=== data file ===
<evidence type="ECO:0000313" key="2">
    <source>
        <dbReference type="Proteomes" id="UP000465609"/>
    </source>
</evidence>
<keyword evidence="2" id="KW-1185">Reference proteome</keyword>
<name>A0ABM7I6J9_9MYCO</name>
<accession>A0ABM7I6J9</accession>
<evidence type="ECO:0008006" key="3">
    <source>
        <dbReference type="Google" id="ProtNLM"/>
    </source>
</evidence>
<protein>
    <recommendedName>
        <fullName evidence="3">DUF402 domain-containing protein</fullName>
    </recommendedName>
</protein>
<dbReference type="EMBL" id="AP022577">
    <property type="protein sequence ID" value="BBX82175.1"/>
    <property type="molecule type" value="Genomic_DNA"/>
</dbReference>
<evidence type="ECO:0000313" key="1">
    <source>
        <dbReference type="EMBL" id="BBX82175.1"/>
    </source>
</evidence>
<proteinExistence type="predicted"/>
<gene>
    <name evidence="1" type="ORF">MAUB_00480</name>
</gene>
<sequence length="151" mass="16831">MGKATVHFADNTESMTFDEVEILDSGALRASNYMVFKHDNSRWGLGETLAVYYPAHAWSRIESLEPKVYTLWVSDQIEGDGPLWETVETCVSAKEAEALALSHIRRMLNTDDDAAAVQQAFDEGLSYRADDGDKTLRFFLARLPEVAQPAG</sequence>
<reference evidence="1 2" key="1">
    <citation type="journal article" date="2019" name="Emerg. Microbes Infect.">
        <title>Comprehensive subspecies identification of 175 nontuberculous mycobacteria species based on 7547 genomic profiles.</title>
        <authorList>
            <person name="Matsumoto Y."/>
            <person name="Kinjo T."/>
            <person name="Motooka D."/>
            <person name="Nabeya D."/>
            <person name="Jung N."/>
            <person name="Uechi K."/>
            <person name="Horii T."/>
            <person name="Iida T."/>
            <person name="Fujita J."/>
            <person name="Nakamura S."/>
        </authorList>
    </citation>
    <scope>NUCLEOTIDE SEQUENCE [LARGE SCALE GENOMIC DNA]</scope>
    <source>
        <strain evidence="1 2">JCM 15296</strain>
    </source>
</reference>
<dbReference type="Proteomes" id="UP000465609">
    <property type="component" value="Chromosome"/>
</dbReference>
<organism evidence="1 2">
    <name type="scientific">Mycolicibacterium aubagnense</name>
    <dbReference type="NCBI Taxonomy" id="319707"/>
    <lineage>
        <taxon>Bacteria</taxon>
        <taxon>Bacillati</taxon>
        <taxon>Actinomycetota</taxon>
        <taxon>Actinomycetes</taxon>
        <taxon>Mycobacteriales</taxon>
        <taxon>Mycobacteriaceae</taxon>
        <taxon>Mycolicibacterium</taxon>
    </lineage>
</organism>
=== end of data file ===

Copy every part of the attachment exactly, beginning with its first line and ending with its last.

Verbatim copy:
<evidence type="ECO:0000313" key="2">
    <source>
        <dbReference type="Proteomes" id="UP000465609"/>
    </source>
</evidence>
<keyword evidence="2" id="KW-1185">Reference proteome</keyword>
<name>A0ABM7I6J9_9MYCO</name>
<accession>A0ABM7I6J9</accession>
<evidence type="ECO:0008006" key="3">
    <source>
        <dbReference type="Google" id="ProtNLM"/>
    </source>
</evidence>
<protein>
    <recommendedName>
        <fullName evidence="3">DUF402 domain-containing protein</fullName>
    </recommendedName>
</protein>
<dbReference type="EMBL" id="AP022577">
    <property type="protein sequence ID" value="BBX82175.1"/>
    <property type="molecule type" value="Genomic_DNA"/>
</dbReference>
<evidence type="ECO:0000313" key="1">
    <source>
        <dbReference type="EMBL" id="BBX82175.1"/>
    </source>
</evidence>
<proteinExistence type="predicted"/>
<gene>
    <name evidence="1" type="ORF">MAUB_00480</name>
</gene>
<sequence length="151" mass="16831">MGKATVHFADNTESMTFDEVEILDSGALRASNYMVFKHDNSRWGLGETLAVYYPAHAWSRIESLEPKVYTLWVSDQIEGDGPLWETVETCVSAKEAEALALSHIRRMLNTDDDAAAVQQAFDEGLSYRADDGDKTLRFFLARLPEVAQPAG</sequence>
<reference evidence="1 2" key="1">
    <citation type="journal article" date="2019" name="Emerg. Microbes Infect.">
        <title>Comprehensive subspecies identification of 175 nontuberculous mycobacteria species based on 7547 genomic profiles.</title>
        <authorList>
            <person name="Matsumoto Y."/>
            <person name="Kinjo T."/>
            <person name="Motooka D."/>
            <person name="Nabeya D."/>
            <person name="Jung N."/>
            <person name="Uechi K."/>
            <person name="Horii T."/>
            <person name="Iida T."/>
            <person name="Fujita J."/>
            <person name="Nakamura S."/>
        </authorList>
    </citation>
    <scope>NUCLEOTIDE SEQUENCE [LARGE SCALE GENOMIC DNA]</scope>
    <source>
        <strain evidence="1 2">JCM 15296</strain>
    </source>
</reference>
<dbReference type="Proteomes" id="UP000465609">
    <property type="component" value="Chromosome"/>
</dbReference>
<organism evidence="1 2">
    <name type="scientific">Mycolicibacterium aubagnense</name>
    <dbReference type="NCBI Taxonomy" id="319707"/>
    <lineage>
        <taxon>Bacteria</taxon>
        <taxon>Bacillati</taxon>
        <taxon>Actinomycetota</taxon>
        <taxon>Actinomycetes</taxon>
        <taxon>Mycobacteriales</taxon>
        <taxon>Mycobacteriaceae</taxon>
        <taxon>Mycolicibacterium</taxon>
    </lineage>
</organism>